Argentina and Mexico are facing a shortage of second doses of Russia’s Sputnik V coronavirus vaccine despite Moscow’s pledge to supply 10% of the world’s population, according to several media outlets.
Argentina’s La Nacion daily reported Sunday that its government is in “intense talks” with Russia on new deliveries because many first-dose recipients between late March and early April have had to wait up to 12 weeks for the second component.
Citing official data, it said that Argentina received 7.8 million first doses and only 1.5 million second doses of Sputnik V by mid-June.
Bloomberg reported Saturday that less than one-fifth of Argentinians have received both shots of Sputnik V, a subject that opposition lawmakers raised with the Latin American country’s health minister.
It also reported that Mexico complained in May that production delays are leading to a shortage of Sputnik V’s second component.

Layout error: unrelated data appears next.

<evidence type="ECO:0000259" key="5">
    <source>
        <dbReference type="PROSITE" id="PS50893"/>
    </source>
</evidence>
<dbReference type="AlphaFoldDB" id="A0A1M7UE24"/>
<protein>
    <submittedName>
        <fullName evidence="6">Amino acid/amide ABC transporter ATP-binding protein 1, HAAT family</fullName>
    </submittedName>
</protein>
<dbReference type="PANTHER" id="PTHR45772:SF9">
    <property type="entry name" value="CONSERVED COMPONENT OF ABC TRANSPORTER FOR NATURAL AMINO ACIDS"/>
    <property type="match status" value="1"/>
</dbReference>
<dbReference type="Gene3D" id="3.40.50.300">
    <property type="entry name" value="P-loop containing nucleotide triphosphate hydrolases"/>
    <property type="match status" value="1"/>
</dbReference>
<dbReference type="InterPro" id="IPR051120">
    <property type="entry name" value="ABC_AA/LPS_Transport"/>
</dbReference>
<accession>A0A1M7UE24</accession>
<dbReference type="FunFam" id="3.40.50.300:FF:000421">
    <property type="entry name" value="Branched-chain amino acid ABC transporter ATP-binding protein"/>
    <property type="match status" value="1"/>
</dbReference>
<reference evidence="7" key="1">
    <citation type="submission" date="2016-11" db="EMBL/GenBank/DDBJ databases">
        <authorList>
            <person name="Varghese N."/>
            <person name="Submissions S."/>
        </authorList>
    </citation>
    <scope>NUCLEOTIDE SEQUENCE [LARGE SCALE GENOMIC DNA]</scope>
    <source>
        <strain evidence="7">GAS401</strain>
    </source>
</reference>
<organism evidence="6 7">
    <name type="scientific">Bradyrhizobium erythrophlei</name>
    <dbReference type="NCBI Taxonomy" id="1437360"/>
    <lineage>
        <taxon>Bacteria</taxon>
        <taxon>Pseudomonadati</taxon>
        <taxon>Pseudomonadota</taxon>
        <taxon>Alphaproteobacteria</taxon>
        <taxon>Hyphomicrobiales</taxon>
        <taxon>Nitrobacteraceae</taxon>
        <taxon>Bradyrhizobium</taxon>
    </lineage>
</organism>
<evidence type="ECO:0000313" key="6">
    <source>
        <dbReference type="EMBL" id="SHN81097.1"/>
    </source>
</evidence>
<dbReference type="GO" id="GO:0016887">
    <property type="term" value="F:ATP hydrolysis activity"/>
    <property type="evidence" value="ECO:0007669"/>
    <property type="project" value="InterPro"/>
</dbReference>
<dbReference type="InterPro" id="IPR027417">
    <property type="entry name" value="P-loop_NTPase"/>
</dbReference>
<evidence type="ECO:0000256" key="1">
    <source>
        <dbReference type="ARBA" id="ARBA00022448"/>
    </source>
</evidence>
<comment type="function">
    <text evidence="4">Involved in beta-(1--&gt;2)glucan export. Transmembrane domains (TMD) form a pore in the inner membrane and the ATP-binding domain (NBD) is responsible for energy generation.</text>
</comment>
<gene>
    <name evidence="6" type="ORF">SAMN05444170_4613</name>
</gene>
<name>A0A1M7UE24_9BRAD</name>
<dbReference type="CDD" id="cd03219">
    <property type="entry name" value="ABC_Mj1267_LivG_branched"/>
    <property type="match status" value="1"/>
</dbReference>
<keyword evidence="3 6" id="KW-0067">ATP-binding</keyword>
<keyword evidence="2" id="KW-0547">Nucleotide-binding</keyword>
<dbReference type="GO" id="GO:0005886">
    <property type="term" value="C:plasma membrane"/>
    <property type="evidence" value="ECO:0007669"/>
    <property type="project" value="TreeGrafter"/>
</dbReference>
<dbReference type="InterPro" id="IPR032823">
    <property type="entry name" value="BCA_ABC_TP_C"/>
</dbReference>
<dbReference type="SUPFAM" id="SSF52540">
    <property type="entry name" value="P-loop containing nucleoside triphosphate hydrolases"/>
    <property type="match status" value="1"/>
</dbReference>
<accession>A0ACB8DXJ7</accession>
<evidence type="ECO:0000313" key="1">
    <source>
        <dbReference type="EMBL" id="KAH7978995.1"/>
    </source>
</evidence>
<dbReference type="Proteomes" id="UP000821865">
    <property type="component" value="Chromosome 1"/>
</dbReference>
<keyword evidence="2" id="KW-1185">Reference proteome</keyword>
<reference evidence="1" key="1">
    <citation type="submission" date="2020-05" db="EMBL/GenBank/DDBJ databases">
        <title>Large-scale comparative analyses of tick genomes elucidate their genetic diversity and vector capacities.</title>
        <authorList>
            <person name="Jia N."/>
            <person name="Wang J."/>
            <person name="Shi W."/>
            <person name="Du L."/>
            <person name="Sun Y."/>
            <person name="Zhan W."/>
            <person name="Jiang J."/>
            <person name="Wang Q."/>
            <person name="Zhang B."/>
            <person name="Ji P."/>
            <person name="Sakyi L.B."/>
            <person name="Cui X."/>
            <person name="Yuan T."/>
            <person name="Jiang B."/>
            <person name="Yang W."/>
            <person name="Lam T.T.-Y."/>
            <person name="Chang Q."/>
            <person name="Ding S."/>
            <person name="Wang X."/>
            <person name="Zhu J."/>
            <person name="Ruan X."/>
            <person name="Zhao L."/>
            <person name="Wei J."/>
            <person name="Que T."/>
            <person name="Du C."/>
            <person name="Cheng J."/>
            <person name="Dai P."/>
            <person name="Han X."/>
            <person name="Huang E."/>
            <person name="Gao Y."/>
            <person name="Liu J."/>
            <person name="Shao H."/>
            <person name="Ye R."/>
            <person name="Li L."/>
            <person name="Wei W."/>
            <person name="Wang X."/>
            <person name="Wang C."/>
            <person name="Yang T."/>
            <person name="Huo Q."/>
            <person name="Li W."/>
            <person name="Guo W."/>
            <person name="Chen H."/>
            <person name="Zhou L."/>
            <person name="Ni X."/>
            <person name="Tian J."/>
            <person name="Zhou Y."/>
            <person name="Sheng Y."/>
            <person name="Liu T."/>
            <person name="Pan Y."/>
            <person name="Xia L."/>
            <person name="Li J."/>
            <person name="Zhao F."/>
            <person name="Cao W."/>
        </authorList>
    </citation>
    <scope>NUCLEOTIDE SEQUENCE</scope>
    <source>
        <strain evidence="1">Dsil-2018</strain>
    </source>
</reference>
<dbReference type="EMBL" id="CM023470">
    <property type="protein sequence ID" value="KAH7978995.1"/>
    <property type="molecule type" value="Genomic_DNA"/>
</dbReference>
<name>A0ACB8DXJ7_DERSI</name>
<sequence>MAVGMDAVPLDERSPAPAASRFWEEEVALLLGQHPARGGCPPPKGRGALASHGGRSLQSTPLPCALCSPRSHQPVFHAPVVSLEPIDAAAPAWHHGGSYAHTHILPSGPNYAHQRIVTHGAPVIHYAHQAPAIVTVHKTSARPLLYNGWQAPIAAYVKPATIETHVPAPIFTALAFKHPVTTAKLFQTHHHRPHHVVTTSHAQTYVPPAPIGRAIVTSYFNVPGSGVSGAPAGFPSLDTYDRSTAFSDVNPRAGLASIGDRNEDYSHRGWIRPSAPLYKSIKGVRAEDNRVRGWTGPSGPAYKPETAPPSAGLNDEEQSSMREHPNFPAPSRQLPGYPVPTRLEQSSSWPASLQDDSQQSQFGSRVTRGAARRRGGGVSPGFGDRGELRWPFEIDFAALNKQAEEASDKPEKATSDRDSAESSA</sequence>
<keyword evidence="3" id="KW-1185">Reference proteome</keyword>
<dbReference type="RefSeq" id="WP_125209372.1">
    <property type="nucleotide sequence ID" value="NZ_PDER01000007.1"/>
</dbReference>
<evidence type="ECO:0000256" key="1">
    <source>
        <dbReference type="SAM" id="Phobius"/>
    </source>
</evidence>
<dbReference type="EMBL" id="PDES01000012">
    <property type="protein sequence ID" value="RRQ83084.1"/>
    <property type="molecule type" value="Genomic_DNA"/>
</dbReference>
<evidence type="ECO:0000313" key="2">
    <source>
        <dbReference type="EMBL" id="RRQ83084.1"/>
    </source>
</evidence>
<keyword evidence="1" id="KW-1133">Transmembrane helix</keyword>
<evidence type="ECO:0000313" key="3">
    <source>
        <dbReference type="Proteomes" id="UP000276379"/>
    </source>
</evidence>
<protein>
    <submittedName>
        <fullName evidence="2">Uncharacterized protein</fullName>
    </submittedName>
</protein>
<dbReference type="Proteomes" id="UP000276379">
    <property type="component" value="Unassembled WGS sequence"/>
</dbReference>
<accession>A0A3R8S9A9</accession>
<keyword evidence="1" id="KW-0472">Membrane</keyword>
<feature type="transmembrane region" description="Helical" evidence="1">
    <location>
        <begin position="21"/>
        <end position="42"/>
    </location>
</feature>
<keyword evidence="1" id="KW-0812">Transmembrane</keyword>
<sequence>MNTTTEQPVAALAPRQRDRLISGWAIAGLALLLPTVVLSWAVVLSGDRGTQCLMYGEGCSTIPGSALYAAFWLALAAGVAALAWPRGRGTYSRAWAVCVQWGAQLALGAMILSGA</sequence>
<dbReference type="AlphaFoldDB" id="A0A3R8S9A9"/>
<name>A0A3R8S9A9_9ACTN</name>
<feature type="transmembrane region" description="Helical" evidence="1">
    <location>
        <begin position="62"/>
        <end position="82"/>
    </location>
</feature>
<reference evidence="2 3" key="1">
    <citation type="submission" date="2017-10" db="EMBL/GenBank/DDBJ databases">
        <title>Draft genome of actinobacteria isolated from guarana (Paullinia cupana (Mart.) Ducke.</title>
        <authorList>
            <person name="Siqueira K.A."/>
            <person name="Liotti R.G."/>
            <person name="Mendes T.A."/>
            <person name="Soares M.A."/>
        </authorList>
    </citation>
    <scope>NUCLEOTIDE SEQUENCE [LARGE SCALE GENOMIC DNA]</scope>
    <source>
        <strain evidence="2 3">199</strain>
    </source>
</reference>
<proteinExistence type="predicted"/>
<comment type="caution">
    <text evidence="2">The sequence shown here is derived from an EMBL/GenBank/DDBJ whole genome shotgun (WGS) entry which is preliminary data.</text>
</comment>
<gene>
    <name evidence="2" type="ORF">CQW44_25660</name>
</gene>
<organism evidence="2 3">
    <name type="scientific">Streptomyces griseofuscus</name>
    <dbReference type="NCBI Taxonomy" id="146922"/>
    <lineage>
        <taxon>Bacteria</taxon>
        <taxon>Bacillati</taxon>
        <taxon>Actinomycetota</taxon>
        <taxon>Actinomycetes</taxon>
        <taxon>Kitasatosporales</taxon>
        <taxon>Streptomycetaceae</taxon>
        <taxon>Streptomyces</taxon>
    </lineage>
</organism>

Russia has delivered 17 million of the promised 896 million doses to other countries, compared with China’s 234 million and India’s 76 million, according to Bloomberg’s calculations.
The Russian Direct Investment Fund (RDIF), which markets Sputnik V worldwide, says it is on track to produce 1.6 billion doses in 2021 through agreements with 25 manufacturing facilities in 14 countries.
Peer-reviewed research published early this year said that Sputnik V is 91.6% effective. Argentina and Mexico were among the earliest countries to approve and receive shipments of Sputnik V this winter.
Experts say Sputnik V, despite the lack of research, also appears to be effective against the more-contagious Delta strain that is driving Russia’s third wave of the pandemic and straining its health care system.
Russia last month registered a single-dose version of Sputnik V, called Sputnik Light, which the RDIF said has 79.4% efficacy.